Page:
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Hélène Henry: Textiles in the Jazz Era

Publié le , par Andrew Ayers

The Villa Noailles is dedicating a historical exhibition to this pioneer of textile design between the wars. A look back at some unique and unjustly forgotten pieces.

Hélène Henry (1891-1965), fabric sample with the "Écailles" motif, 1924, cotton and... Hélène Henry: Textiles in the Jazz Era

Hélène Henry (1891-1965), fabric sample with the "Écailles" motif, 1924, cotton and viscose, 1930s weave.
© Photograph by Studio Pierre Antoine, commissioned for the Villa Noailles, 2021 Galerie Michel Giraud   

She turns up everywhere in photographs of the time: at the Salon des Artistes Décorateurs in 1926, where Pierre Chareau used her "La Mosaïque" motif as the sole backdrop for his "fireside"; at Robert Mallet-Stevens' home in 1927, where the solid armchairs in the imposing hallway sported her tartan fabrics; in the Parisian dining room of the publisher Robert Draeger in 1928, where Francis Jourdain upholstered a wall panel with her angular, syncopated motif "Les Clous"; in the beautiful Parisian apartment Djo-Bourgeois created for one Mr. Vermus, in 1930, where her vertical "Rectangles" formed a pair of monumental curtain columns, and at the Salon d'Automne in 1933, where she displayed her fabrics with austere extravagance at a stand shared with interior designer René Herbst. Her name is rarely mentioned, and she is now virtually forgotten. But what would these interiors have been without the sensual contribution of textile designer and weaver Hélène Henry (1891-1965)?

There are several reasons for this neglect. Firstly, the vast majority of the interiors in question no longer exist, and those still surviving have long since lost their original fabrics. Secondly, the photos testifying to her work, all in black and white, inadequately reflect the nature of the textile furnishings. And then, Hélène Henry was not only a woman but also exercised a "woman's job", considered then—and probably now—as somewhat secondary. Lastly, as with so many other artists during this interwar period in the French decorative arts, the loss of her archives was the final blow. All that remains of Hélène Henry's career, apart from old photographs and press articles, is part of her studio collection in the form of rolls and samples of fabric. Bought at auction by gallery owner Michel Giraud in 2000, this treasure trove provides all the material for the exhibition currently running at the Villa Noailles in Hyères, as well as the fine catalog that goes with it.

Obviously, it is no longer possible to make curtains or hangings from them, or use them to upholster chairs, so Hélène Henry's fabrics are exhibited in Hyères as free-hanging rolls or samples in a display case. But even if we can only appreciate them with the eye, we can still get a far better idea of a 1920s Chareau or Mallet-Stevens interior: the wide range of textiles makes it possible to appreciate the color, the feel and even a certain glittering brilliance that cannot be guessed from the photographs alone. For, as the curators Alexandre Mare and Stéphane Boudin-Lestienne explain, Hélène Henry loved not only traditional luxury fabrics like silk and wool, but also a new material, viscose: an "artificial silk" patented in 1892 and marketed as "rayon" in the 1920s. With this gleaming, fluid thread, she explored a whole world of shimmering tactility, as Jean Gallotti commented in the magazine Art & Decoration in 1931: "Delicately creasing a fabric to bring myriad reflections into play, or stretching it so that it captures all the light, not only pleases the eye but also gives life to the inanimate, somehow." But while Hélène Henry was modern in her choice of materials and the design of her patterns, she was perhaps less so in her production methods. She did not tolerate printed cotton, unlike the more experimental Sonia Delaunay and Élise Djo-Bourgeois, so there was no industrial mass production, as everything was handmade on traditional looms. True expressions of French luxury, her fabrics made play with a three-dimensional aspect impossible to achieve with a cheap print. By combining wool and silk, she created contrasting relief; by exploring the direction of the weft, she brought out subtle patterns in matching shades. The complexity of her upstream calculations is sometimes breathtaking, like her magnificent, refined gradations, which seem to be applied with a brush rather than woven.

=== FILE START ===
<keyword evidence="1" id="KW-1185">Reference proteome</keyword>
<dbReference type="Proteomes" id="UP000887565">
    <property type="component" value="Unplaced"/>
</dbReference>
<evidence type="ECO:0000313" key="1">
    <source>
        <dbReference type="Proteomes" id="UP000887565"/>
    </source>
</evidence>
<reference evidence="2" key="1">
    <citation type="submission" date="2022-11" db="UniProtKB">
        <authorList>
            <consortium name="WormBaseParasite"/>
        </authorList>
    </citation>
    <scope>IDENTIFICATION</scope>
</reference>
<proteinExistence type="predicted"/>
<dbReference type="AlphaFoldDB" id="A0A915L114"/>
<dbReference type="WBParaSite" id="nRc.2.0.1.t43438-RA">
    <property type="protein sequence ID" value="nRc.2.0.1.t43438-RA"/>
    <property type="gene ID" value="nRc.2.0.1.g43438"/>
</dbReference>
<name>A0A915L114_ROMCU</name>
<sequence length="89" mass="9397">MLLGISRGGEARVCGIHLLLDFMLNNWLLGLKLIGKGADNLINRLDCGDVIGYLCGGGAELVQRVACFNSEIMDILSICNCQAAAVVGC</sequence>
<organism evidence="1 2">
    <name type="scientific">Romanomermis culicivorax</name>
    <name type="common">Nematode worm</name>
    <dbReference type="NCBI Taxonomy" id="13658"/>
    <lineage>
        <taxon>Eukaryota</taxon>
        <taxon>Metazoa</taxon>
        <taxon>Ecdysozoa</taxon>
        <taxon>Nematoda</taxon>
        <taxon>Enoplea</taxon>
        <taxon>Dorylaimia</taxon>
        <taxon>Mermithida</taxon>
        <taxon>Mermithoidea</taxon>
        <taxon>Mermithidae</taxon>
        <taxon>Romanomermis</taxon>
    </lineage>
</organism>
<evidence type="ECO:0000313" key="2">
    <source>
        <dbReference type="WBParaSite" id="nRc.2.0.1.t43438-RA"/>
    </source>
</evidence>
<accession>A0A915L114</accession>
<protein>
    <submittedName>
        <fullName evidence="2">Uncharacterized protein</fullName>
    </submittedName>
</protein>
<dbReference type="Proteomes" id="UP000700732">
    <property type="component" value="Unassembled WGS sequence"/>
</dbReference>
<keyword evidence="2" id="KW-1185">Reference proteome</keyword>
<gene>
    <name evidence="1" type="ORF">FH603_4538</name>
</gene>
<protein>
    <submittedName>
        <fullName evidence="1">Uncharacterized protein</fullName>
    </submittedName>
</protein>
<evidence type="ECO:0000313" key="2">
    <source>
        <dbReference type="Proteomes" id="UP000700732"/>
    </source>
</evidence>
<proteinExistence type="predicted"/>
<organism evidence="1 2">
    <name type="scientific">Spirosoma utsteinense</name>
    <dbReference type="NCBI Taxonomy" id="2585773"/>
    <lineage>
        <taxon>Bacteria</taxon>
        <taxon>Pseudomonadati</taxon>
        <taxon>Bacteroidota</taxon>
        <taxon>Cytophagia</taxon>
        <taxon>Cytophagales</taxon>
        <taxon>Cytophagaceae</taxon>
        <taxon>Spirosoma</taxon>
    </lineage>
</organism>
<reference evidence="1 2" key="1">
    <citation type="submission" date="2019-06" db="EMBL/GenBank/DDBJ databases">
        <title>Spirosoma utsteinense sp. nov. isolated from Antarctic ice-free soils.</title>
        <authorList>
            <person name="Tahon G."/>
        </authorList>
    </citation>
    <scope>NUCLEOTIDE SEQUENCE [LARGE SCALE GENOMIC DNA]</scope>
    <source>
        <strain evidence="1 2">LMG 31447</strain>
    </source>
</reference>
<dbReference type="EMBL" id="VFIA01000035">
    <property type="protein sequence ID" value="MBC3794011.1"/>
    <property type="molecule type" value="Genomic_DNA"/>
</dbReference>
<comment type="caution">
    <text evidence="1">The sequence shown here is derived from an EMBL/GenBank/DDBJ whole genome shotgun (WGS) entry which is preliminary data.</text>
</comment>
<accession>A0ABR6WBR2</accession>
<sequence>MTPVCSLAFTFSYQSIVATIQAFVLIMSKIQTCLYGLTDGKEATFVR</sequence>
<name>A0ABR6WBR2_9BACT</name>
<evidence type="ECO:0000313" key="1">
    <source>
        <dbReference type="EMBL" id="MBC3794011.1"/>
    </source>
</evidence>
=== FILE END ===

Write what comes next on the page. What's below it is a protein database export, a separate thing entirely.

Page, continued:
Hélène Henry was in vogue during the interwar period. By the 1950s this was no longer true of her work or her methods. Before the war interior designers would come to her in advance, showing her their projects so that she could design a model to suit them. Unsurprisingly, she was an original member of the Union of Modern Artists (UAM), whose founding meeting was held at her home on May 15, 1929, in her studio in Rue des Grands-Augustins. She expressed an aristocratic conception of her art through both her meticulousness and the motifs she chose. This meant that she blended into the scene as a whole, contributing undeniable luxury without being ostentatious. This exhibition and its catalog restore this too-soon forgotten aspect of a certain French modernity.

"Hélène Henry: les tissus de la modernité" ("Hélène Henry: the stuff of modernity"),
Villa Noailles, Hyères (Southern France).
Until January 23, 2022
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